Photo/Illutration Education minister Koichi Hagiuda speaks at a news conference in Tokyo’s Chiyoda Ward on Sept. 15. (Ryo Miyazaki)

Records dating as far back as 40 years of teachers who were dismissed for committing obscene acts against children and had their teaching credentials taken away will soon be made available for scrutiny.

Currently, local education boards can access the history of teachers subjected to such punishment only as far back as three years.

Under the existing system, it is hard for schools to spot teachers with a history of committing pedophile acts once they reacquire their teaching credentials and keep their pasts secret.

To prevent that from happening, the education ministry on Sept. 15 announced that it will extend the browsing period from three years to 40 years. The extended period is from the date of the initial search.

If a teacher receives a disciplinary dismissal and loses a teaching credential, his or her name and the date that the certificate is revoked will be published in an official gazette.

The ministry in 2018 created an “information search tool” for the gazette and made it available to prefectural education boards and others as a reference in hiring.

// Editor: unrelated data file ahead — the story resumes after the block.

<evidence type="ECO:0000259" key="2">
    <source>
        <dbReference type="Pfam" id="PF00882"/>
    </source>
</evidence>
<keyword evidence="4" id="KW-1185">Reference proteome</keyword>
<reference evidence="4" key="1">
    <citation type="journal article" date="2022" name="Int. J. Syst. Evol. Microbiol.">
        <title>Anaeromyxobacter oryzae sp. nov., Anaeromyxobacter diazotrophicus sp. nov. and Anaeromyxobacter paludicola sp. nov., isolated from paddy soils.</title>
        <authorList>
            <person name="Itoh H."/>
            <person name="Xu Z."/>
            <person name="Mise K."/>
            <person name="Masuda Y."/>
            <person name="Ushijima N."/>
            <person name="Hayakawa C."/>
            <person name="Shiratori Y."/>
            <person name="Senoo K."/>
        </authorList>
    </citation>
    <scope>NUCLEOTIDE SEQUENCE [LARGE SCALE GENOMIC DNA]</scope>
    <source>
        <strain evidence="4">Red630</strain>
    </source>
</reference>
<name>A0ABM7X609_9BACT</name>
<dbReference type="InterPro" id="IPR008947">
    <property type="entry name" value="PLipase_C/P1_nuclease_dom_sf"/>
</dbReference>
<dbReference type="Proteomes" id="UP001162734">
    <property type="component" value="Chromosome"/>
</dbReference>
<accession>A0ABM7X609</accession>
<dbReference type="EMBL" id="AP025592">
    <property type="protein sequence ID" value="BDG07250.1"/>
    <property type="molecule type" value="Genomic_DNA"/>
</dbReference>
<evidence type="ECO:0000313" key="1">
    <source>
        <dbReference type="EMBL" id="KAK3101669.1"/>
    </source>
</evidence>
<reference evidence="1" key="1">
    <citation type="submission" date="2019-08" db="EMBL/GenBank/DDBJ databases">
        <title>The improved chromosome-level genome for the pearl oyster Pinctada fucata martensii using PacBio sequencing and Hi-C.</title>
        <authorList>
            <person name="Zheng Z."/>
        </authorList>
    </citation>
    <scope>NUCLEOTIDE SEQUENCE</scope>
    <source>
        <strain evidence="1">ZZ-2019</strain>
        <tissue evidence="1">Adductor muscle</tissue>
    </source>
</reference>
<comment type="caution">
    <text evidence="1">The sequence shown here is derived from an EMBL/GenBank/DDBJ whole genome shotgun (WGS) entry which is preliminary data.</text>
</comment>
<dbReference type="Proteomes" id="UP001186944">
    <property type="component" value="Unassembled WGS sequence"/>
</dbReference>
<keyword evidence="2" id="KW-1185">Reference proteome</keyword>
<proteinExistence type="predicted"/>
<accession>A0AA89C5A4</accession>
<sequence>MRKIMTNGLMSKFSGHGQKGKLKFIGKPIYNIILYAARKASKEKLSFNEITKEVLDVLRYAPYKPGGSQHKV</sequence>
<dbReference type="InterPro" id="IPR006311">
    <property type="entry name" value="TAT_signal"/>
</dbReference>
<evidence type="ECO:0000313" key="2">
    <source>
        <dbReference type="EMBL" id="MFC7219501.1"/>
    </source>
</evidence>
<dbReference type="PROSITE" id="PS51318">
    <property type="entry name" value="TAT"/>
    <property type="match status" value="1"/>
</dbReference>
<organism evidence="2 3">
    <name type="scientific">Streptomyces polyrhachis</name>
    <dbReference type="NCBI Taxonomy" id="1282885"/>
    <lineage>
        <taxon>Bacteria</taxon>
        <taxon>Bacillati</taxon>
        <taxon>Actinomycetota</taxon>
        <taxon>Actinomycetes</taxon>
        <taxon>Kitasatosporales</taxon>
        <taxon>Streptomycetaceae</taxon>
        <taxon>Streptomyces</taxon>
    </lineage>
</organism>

The ministry requires each education board to sign and consent to manage such “sensitive private information” carefully.

Starting from November, the system will track records dating back five years. In February 2021, the ministry plans to expand this to 40 years.

It has instructed local education boards to fire any teacher who commits an obscene act against a minor.

However, a teaching credential revoked because of dismissal can be reacquired after three years.

There have been troubling cases in which an individual changed his or her name to obtain a teaching job in a different area and then began preying on children again.

The ministry is also considering revisions to the Education Personnel Certification Law.

According to the ministry, 231 teachers at public elementary, junior high and high schools were dismissed in fiscal 2018.

About 70 percent of them, or 163, were dismissed because of an obscene act. Both of the figures set new records, the ministry said.